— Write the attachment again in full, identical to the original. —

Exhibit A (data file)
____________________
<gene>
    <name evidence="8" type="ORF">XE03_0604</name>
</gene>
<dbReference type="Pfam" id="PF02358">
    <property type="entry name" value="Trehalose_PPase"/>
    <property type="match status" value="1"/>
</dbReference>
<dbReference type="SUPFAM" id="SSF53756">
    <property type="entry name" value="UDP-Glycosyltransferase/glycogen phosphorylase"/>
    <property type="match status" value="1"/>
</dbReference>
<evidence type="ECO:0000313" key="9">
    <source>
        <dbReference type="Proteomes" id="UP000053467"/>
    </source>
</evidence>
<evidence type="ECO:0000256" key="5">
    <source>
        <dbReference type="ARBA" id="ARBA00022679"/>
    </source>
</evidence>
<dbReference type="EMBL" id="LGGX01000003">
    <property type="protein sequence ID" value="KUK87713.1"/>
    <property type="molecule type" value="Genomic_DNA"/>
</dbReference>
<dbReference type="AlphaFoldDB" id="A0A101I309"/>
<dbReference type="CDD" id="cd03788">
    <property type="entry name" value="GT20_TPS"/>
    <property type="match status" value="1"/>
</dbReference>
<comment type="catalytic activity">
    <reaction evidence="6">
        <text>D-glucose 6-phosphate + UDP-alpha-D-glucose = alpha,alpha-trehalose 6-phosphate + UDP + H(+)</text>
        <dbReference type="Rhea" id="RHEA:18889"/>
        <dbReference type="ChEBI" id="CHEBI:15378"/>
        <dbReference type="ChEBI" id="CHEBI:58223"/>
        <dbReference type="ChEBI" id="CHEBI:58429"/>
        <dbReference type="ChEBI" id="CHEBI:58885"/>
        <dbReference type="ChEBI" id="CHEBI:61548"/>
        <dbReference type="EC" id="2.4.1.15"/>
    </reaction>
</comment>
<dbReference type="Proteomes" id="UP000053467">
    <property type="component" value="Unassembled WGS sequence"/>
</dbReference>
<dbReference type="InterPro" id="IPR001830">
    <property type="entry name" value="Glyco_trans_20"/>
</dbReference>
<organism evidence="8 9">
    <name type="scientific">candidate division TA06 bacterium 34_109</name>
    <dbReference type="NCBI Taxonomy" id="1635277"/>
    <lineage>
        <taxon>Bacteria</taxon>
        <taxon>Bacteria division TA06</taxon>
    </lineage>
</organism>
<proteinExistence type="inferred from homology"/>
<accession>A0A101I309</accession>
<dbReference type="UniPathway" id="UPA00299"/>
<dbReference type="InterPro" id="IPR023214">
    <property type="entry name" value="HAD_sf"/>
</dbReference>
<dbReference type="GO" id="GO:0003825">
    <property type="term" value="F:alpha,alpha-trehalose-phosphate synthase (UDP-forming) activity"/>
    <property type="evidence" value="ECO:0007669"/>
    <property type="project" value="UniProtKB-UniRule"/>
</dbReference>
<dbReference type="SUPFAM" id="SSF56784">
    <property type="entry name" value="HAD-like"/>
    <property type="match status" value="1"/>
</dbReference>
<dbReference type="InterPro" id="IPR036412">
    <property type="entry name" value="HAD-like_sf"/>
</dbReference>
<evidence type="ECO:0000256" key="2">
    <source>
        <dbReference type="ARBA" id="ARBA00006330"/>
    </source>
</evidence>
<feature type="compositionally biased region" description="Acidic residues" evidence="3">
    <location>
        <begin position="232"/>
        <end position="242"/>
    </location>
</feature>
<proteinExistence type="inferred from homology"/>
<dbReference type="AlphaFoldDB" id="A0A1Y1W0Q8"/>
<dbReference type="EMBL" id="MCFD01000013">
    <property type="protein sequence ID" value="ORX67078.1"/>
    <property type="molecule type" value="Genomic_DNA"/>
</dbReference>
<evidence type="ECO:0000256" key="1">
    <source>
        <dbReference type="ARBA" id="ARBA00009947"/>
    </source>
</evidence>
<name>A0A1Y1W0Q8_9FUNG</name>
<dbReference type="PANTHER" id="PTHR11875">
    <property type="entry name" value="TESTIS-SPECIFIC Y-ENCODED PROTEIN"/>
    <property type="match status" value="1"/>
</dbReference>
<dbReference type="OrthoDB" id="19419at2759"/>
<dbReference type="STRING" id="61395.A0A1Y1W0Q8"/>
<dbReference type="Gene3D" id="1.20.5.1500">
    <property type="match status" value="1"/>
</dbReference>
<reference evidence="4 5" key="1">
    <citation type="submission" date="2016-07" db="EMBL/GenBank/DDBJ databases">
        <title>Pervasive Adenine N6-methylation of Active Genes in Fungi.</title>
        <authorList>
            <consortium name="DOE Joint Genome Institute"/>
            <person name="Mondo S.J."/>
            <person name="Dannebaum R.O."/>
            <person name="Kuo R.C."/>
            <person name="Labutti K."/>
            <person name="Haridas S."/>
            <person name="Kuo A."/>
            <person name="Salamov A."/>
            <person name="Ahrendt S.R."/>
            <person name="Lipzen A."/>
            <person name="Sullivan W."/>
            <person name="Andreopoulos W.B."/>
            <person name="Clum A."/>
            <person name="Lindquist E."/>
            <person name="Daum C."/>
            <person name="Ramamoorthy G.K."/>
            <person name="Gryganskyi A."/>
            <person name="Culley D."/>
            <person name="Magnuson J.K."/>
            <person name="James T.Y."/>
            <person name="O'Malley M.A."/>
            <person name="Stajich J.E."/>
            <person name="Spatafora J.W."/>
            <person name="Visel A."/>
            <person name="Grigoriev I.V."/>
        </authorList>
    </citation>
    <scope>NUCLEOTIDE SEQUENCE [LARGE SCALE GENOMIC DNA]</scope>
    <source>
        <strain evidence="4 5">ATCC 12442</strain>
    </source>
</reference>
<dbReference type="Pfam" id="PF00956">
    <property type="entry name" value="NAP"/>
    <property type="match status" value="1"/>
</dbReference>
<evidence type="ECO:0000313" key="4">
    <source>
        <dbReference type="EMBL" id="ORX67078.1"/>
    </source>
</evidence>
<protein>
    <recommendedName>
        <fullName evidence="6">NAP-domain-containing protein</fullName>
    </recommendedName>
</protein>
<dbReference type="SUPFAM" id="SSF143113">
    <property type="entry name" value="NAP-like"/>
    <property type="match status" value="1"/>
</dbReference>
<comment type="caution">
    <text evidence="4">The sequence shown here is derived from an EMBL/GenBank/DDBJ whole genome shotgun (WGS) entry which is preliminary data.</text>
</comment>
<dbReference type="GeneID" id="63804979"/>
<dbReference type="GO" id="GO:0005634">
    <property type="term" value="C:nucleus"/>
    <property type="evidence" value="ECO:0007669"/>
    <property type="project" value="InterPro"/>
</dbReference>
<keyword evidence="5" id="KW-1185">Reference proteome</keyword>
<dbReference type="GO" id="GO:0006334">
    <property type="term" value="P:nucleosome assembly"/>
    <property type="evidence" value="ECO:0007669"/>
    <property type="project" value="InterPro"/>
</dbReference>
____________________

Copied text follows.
<gene>
    <name evidence="8" type="ORF">XE03_0604</name>
</gene>
<dbReference type="Pfam" id="PF02358">
    <property type="entry name" value="Trehalose_PPase"/>
    <property type="match status" value="1"/>
</dbReference>
<dbReference type="SUPFAM" id="SSF53756">
    <property type="entry name" value="UDP-Glycosyltransferase/glycogen phosphorylase"/>
    <property type="match status" value="1"/>
</dbReference>
<evidence type="ECO:0000313" key="9">
    <source>
        <dbReference type="Proteomes" id="UP000053467"/>
    </source>
</evidence>
<evidence type="ECO:0000256" key="5">
    <source>
        <dbReference type="ARBA" id="ARBA00022679"/>
    </source>
</evidence>
<dbReference type="EMBL" id="LGGX01000003">
    <property type="protein sequence ID" value="KUK87713.1"/>
    <property type="molecule type" value="Genomic_DNA"/>
</dbReference>
<dbReference type="AlphaFoldDB" id="A0A101I309"/>
<dbReference type="CDD" id="cd03788">
    <property type="entry name" value="GT20_TPS"/>
    <property type="match status" value="1"/>
</dbReference>
<comment type="catalytic activity">
    <reaction evidence="6">
        <text>D-glucose 6-phosphate + UDP-alpha-D-glucose = alpha,alpha-trehalose 6-phosphate + UDP + H(+)</text>
        <dbReference type="Rhea" id="RHEA:18889"/>
        <dbReference type="ChEBI" id="CHEBI:15378"/>
        <dbReference type="ChEBI" id="CHEBI:58223"/>
        <dbReference type="ChEBI" id="CHEBI:58429"/>
        <dbReference type="ChEBI" id="CHEBI:58885"/>
        <dbReference type="ChEBI" id="CHEBI:61548"/>
        <dbReference type="EC" id="2.4.1.15"/>
    </reaction>
</comment>
<dbReference type="Proteomes" id="UP000053467">
    <property type="component" value="Unassembled WGS sequence"/>
</dbReference>
<dbReference type="InterPro" id="IPR001830">
    <property type="entry name" value="Glyco_trans_20"/>
</dbReference>
<organism evidence="8 9">
    <name type="scientific">candidate division TA06 bacterium 34_109</name>
    <dbReference type="NCBI Taxonomy" id="1635277"/>
    <lineage>
        <taxon>Bacteria</taxon>
        <taxon>Bacteria division TA06</taxon>
    </lineage>
</organism>
<proteinExistence type="inferred from homology"/>
<accession>A0A101I309</accession>
<dbReference type="UniPathway" id="UPA00299"/>
<dbReference type="InterPro" id="IPR023214">
    <property type="entry name" value="HAD_sf"/>
</dbReference>
<dbReference type="GO" id="GO:0003825">
    <property type="term" value="F:alpha,alpha-trehalose-phosphate synthase (UDP-forming) activity"/>
    <property type="evidence" value="ECO:0007669"/>
    <property type="project" value="UniProtKB-UniRule"/>
</dbReference>
<dbReference type="SUPFAM" id="SSF56784">
    <property type="entry name" value="HAD-like"/>
    <property type="match status" value="1"/>
</dbReference>
<dbReference type="InterPro" id="IPR036412">
    <property type="entry name" value="HAD-like_sf"/>
</dbReference>
<evidence type="ECO:0000256" key="2">
    <source>
        <dbReference type="ARBA" id="ARBA00006330"/>
    </source>
</evidence>
<feature type="compositionally biased region" description="Acidic residues" evidence="3">
    <location>
        <begin position="232"/>
        <end position="242"/>
    </location>
</feature>
<proteinExistence type="inferred from homology"/>
<dbReference type="AlphaFoldDB" id="A0A1Y1W0Q8"/>
<dbReference type="EMBL" id="MCFD01000013">
    <property type="protein sequence ID" value="ORX67078.1"/>
    <property type="molecule type" value="Genomic_DNA"/>
</dbReference>
<evidence type="ECO:0000256" key="1">
    <source>
        <dbReference type="ARBA" id="ARBA00009947"/>
    </source>
</evidence>
<name>A0A1Y1W0Q8_9FUNG</name>
<dbReference type="PANTHER" id="PTHR11875">
    <property type="entry name" value="TESTIS-SPECIFIC Y-ENCODED PROTEIN"/>
    <property type="match status" value="1"/>
</dbReference>
<dbReference type="OrthoDB" id="19419at2759"/>
<dbReference type="STRING" id="61395.A0A1Y1W0Q8"/>
<dbReference type="Gene3D" id="1.20.5.1500">
    <property type="match status" value="1"/>
</dbReference>
<reference evidence="4 5" key="1">
    <citation type="submission" date="2016-07" db="EMBL/GenBank/DDBJ databases">
        <title>Pervasive Adenine N6-methylation of Active Genes in Fungi.</title>
        <authorList>
            <consortium name="DOE Joint Genome Institute"/>
            <person name="Mondo S.J."/>
            <person name="Dannebaum R.O."/>
            <person name="Kuo R.C."/>
            <person name="Labutti K."/>
            <person name="Haridas S."/>
            <person name="Kuo A."/>
            <person name="Salamov A."/>
            <person name="Ahrendt S.R."/>
            <person name="Lipzen A."/>
            <person name="Sullivan W."/>
            <person name="Andreopoulos W.B."/>
            <person name="Clum A."/>
            <person name="Lindquist E."/>
            <person name="Daum C."/>
            <person name="Ramamoorthy G.K."/>
            <person name="Gryganskyi A."/>
            <person name="Culley D."/>
            <person name="Magnuson J.K."/>
            <person name="James T.Y."/>
            <person name="O'Malley M.A."/>
            <person name="Stajich J.E."/>
            <person name="Spatafora J.W."/>
            <person name="Visel A."/>
            <person name="Grigoriev I.V."/>
        </authorList>
    </citation>
    <scope>NUCLEOTIDE SEQUENCE [LARGE SCALE GENOMIC DNA]</scope>
    <source>
        <strain evidence="4 5">ATCC 12442</strain>
    </source>
</reference>
<dbReference type="Pfam" id="PF00956">
    <property type="entry name" value="NAP"/>
    <property type="match status" value="1"/>
</dbReference>
<evidence type="ECO:0000313" key="4">
    <source>
        <dbReference type="EMBL" id="ORX67078.1"/>
    </source>
</evidence>
<protein>
    <recommendedName>
        <fullName evidence="6">NAP-domain-containing protein</fullName>
    </recommendedName>
</protein>
<dbReference type="SUPFAM" id="SSF143113">
    <property type="entry name" value="NAP-like"/>
    <property type="match status" value="1"/>
</dbReference>
<comment type="caution">
    <text evidence="4">The sequence shown here is derived from an EMBL/GenBank/DDBJ whole genome shotgun (WGS) entry which is preliminary data.</text>
</comment>
<dbReference type="GeneID" id="63804979"/>
<dbReference type="GO" id="GO:0005634">
    <property type="term" value="C:nucleus"/>
    <property type="evidence" value="ECO:0007669"/>
    <property type="project" value="InterPro"/>
</dbReference>
<keyword evidence="5" id="KW-1185">Reference proteome</keyword>
<dbReference type="GO" id="GO:0006334">
    <property type="term" value="P:nucleosome assembly"/>
    <property type="evidence" value="ECO:0007669"/>
    <property type="project" value="InterPro"/>
</dbReference>